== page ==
No sweat! In this case, Your Blood =Your Tears. We offer a compounded solution: autologous serum eye drops. Supplementing inadequate natural tear production with artificial tears or lubricants is often inadequate. In many cases, there may not be a “quick fix” for the problem.
Compounding can offer an alternative tool in your eye doctors’ armamentarium. Eye drops made by separating liquid and cellular components of the patient’s blood, known as autologous serum eye drops, have been shown to possess many of the same biological nutrients found in natural tears. Because of this fact, autologous serum eye drops are believed to be a better tear substitute and have been proposed as treatment for dry eye. Autologous means that the donor and the recipient are the same person.
What is Dry Eye?
Dry eye is a common disorder of the tear film, which is a layer of tears covering the surface of the eye. Dry eye affects many adults older than 40 years of age. Often our patients have underlying medical issues which can cause or worsen dry eye; including diabetes, rheumatoid arthritis and thyroid disease. Others take medications which diminish tear production. Dry eye syndrome is a chronic lack of moisture in the eye. If left untreated, dry eye syndrome may weaken vision and lead to eye infections.
Common Symptoms of Dry Eye:
People with dry eye may feel discomfort in one or both eyes and have sensitivity to light. Other telltale signs include:
- A stinging, burning or scratchy sensation in your eyes.
- Stringy mucus in or around your eyes.
- Eye redness.
- A sensation of having something in your eyes.
- Difficulty wearing contact lenses.
- Difficulty with nighttime driving.
How Do I Know If I Have It?
There are clinical tests that are used by healthcare professionals to measure the amount of tears the eye produces and how fast tears leave the eye. Sometimes these clinical measures do not match the symptoms; a person can have severe dry eye with normal clinical test results, or mild dry eye showing abnormal clinical test results.
Conventional Treatments for Dry Eye Syndrome
Standard treatment is usually commercially prepared artificial tears to be instilled several times per day. In more severe forms of dry eye, gels and ointments are prescribed. Steroid eye drops or cyclosporine eye drops are other prescription options. Steroids and cyclosporine medications work on the body’s immune system and aim to decrease inflammation and increase tear production. Physical procedures are also sometimes recommended for dry eye treatment including Punctal occlusion, a painless procedure where small collagen or silicone implants are placed into the eye’s puncta or drainage canal, improve the available tears to the eyes and decrease tear drainage away from the eye. In more severe cases, sometimes the puncta are simply cauterized closed. Night-sleeping masks and moisture goggles are prescribed to decrease exposure to the air and to decrease the evaporation of the tears. Appropriate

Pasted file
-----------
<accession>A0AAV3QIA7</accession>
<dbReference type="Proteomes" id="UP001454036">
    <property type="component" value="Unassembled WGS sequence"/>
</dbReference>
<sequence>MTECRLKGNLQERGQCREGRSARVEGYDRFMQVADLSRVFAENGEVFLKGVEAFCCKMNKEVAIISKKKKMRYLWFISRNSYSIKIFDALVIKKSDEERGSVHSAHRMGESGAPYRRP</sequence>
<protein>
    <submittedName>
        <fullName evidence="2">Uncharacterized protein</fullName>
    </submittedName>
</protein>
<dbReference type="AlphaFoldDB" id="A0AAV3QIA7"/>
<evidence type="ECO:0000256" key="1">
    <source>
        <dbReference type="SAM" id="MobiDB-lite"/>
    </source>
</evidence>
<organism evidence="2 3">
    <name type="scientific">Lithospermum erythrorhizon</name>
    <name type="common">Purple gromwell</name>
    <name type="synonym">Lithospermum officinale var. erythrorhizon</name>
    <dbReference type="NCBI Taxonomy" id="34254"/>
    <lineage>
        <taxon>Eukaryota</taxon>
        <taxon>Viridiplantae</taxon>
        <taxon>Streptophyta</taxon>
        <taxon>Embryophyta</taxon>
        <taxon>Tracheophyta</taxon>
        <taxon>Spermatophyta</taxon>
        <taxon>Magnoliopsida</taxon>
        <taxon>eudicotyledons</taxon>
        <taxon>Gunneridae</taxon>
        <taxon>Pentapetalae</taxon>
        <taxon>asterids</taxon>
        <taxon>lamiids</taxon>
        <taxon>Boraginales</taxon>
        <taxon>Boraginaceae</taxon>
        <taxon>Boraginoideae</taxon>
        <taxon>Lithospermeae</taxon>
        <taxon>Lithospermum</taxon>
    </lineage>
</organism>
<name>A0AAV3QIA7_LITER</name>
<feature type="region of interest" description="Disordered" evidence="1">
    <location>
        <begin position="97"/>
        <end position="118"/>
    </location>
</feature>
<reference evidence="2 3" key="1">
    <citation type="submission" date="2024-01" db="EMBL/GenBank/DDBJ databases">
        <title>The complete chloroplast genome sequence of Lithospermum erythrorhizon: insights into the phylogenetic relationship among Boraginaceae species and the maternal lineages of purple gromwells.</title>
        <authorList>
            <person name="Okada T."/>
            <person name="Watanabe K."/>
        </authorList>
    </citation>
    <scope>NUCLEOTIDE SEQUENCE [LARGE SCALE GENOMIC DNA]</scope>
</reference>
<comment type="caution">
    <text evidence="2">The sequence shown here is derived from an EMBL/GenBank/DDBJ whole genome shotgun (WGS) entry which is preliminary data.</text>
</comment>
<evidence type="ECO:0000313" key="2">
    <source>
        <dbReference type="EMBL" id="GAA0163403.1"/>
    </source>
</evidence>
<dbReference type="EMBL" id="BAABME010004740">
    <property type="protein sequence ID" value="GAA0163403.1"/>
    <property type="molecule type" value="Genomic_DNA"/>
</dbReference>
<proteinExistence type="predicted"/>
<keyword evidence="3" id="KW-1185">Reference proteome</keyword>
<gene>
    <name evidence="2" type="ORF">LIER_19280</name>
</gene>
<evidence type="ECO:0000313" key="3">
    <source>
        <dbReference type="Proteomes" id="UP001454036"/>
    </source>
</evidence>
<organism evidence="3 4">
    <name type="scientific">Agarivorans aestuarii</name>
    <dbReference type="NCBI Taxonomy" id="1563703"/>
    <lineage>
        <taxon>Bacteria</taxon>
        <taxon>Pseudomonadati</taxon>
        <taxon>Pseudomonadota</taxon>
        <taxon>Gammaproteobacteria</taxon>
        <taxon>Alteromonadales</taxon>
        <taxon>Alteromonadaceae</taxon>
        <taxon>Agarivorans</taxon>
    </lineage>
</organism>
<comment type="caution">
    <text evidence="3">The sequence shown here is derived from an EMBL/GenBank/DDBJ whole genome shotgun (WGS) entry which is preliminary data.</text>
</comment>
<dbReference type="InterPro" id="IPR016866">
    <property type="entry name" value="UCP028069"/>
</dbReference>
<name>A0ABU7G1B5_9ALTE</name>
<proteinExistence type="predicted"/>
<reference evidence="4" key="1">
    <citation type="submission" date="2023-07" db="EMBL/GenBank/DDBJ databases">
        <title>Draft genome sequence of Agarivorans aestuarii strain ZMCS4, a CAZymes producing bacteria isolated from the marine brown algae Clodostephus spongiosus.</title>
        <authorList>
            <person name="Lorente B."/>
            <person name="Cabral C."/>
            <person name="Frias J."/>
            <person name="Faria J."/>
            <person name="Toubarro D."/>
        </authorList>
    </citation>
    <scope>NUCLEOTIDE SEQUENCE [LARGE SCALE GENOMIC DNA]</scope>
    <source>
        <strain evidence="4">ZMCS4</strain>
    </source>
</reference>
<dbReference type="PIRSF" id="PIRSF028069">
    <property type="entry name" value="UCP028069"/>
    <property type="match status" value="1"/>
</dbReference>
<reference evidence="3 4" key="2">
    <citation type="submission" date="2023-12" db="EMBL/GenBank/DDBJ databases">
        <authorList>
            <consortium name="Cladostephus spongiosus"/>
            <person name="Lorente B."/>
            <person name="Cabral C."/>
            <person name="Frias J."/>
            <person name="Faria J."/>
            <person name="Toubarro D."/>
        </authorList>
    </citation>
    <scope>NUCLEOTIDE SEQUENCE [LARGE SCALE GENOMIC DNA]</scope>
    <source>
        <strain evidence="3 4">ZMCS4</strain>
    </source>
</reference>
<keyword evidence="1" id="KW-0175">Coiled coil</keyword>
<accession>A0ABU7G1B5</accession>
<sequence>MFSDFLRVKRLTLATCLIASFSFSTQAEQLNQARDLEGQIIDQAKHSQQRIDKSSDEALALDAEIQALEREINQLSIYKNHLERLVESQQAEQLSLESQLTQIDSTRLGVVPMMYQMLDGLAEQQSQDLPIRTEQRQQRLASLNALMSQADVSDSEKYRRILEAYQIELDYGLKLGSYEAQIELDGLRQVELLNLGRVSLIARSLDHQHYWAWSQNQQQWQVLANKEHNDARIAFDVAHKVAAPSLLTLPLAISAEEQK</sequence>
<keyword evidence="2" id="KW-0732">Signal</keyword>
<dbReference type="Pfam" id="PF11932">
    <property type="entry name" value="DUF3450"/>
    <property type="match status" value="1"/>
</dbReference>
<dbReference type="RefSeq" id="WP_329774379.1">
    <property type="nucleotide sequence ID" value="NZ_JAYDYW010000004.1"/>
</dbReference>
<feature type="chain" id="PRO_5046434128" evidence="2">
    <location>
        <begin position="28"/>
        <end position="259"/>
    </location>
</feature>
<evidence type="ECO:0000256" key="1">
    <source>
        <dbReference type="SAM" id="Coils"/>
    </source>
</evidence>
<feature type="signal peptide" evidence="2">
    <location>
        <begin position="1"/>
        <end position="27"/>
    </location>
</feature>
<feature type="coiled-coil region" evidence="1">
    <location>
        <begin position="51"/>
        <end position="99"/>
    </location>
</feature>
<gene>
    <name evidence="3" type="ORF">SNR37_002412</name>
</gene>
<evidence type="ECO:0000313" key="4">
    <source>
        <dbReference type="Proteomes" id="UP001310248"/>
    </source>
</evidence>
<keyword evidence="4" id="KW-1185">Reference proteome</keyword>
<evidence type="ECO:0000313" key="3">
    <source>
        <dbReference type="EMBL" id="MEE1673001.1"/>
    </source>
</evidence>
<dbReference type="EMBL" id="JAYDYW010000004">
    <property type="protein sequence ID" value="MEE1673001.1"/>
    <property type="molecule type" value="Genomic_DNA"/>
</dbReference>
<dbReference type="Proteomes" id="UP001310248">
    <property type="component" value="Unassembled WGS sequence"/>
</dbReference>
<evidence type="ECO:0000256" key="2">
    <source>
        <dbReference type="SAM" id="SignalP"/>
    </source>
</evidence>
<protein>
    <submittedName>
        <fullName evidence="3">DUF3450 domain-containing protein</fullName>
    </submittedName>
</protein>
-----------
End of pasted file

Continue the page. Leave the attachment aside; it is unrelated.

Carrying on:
vitamin and mineral supplements should always be part of first line therapy as well.
Autologous Serum Eye Drops: A Compounder’s Time to Shine
Conventional treatments for dry eye fail to heal the top layer of cells on the cornea, called epithelial cells. Autologous serum eye drops are manufactured from the patient’s own blood serum and plasma. This fluid contains epithelium-promoting growth factors and other essential components present in natural tears. Human serum contains immunoglobulins, vitamin A, fibronectin, and growth factors that promote epithelial health. This serum serves as a good replacement for tears.
What Does the Preparation Entail?
After we receive a prescription from your provider, autologous serum eye drops are prepared by drawing the patient’s blood into a sterile tube and allowing the blood to clot for at least 10 hours. The blood is then centrifuged or spun for 15 minutes so the serum is separated. The serum is diluted with a sterile, preservative-free solution to produce a tear substitute that is unique to the patient, again containing many important growth factors and nutrients normally found in healthy tears. Since blood and tears have an almost identical salinity and pH, there is no issue of burning or stinging upon instillation. Because they are non-preserved, the drops are stored in the freezer until you need them.
We have our very own technician to draw the patient’s blood in-house; the patient’s safety as well as convenience is at the top of our chart.
How much do they cost?
The cost for autologous serum eye drops varies by the amount of blood drawn from the patient and the number of eye bottles produced from the sample. In general, Central Drug Compounding & Wellness charges $25 per 5 milliliter bottle of drops, and the fee for the blood draw is a mere $20. A typical draw will deliver anywhere from 6 – 8 bottles, so figure on about $125.00 to $150.00 for the entire process. That should produce enough drops to last 4 – 6 months. We can also schedule our technician to draw the blood sample at the patient’s home by request.
Will my insurance cover the cost?
Insurance will probably not pay for serum eye drops any more than they pay for artificial tears. However, we will happily provide you a letter of medical necessity on your behalf if you wish to challenge the claim.
When will I know if they’re working? Everyone is different, but for those patients who experience relief using autologous serum eye drops it is usually seen within the first few weeks.
Autologous Serum Eye Drops Safety
Because the serum must be preservative-free, there is concern that there could potentially be possible bacterial growth in the samples, as well as degradation of some components over time or with improper handling. However, few adverse events have been reported with their use and studies have concluded they are safe and effective for treatment.